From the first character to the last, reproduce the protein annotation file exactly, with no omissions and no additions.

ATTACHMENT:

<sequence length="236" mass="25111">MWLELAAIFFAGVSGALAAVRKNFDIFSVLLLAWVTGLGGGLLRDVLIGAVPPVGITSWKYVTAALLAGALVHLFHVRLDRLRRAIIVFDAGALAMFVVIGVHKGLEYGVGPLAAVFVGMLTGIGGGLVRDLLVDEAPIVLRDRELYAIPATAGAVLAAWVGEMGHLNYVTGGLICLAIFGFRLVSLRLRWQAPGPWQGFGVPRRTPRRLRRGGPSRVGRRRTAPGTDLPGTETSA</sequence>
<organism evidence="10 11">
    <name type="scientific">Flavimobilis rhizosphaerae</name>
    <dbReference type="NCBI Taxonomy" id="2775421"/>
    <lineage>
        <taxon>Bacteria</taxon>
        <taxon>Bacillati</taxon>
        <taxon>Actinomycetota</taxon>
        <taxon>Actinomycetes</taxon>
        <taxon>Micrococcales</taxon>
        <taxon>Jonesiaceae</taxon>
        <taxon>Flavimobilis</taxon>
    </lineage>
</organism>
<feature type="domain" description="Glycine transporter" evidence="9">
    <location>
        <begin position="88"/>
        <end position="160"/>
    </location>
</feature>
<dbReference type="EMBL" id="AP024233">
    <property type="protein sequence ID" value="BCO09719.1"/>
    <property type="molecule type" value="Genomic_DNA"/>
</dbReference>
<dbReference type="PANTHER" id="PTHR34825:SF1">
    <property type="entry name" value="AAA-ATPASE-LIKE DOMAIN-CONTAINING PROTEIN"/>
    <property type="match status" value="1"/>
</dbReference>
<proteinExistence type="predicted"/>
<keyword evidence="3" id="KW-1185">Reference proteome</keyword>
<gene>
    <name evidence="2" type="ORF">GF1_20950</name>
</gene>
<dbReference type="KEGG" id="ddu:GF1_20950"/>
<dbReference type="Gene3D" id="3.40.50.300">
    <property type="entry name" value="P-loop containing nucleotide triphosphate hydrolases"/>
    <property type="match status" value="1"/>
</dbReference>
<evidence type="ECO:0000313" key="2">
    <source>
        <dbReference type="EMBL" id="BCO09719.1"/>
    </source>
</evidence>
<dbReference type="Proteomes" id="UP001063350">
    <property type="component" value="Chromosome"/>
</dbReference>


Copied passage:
<sequence length="236" mass="25111">MWLELAAIFFAGVSGALAAVRKNFDIFSVLLLAWVTGLGGGLLRDVLIGAVPPVGITSWKYVTAALLAGALVHLFHVRLDRLRRAIIVFDAGALAMFVVIGVHKGLEYGVGPLAAVFVGMLTGIGGGLVRDLLVDEAPIVLRDRELYAIPATAGAVLAAWVGEMGHLNYVTGGLICLAIFGFRLVSLRLRWQAPGPWQGFGVPRRTPRRLRRGGPSRVGRRRTAPGTDLPGTETSA</sequence>
<organism evidence="10 11">
    <name type="scientific">Flavimobilis rhizosphaerae</name>
    <dbReference type="NCBI Taxonomy" id="2775421"/>
    <lineage>
        <taxon>Bacteria</taxon>
        <taxon>Bacillati</taxon>
        <taxon>Actinomycetota</taxon>
        <taxon>Actinomycetes</taxon>
        <taxon>Micrococcales</taxon>
        <taxon>Jonesiaceae</taxon>
        <taxon>Flavimobilis</taxon>
    </lineage>
</organism>
<feature type="domain" description="Glycine transporter" evidence="9">
    <location>
        <begin position="88"/>
        <end position="160"/>
    </location>
</feature>
<dbReference type="EMBL" id="AP024233">
    <property type="protein sequence ID" value="BCO09719.1"/>
    <property type="molecule type" value="Genomic_DNA"/>
</dbReference>
<dbReference type="PANTHER" id="PTHR34825:SF1">
    <property type="entry name" value="AAA-ATPASE-LIKE DOMAIN-CONTAINING PROTEIN"/>
    <property type="match status" value="1"/>
</dbReference>
<proteinExistence type="predicted"/>
<keyword evidence="3" id="KW-1185">Reference proteome</keyword>
<gene>
    <name evidence="2" type="ORF">GF1_20950</name>
</gene>
<dbReference type="KEGG" id="ddu:GF1_20950"/>
<dbReference type="Gene3D" id="3.40.50.300">
    <property type="entry name" value="P-loop containing nucleotide triphosphate hydrolases"/>
    <property type="match status" value="1"/>
</dbReference>
<evidence type="ECO:0000313" key="2">
    <source>
        <dbReference type="EMBL" id="BCO09719.1"/>
    </source>
</evidence>
<dbReference type="Proteomes" id="UP001063350">
    <property type="component" value="Chromosome"/>
</dbReference>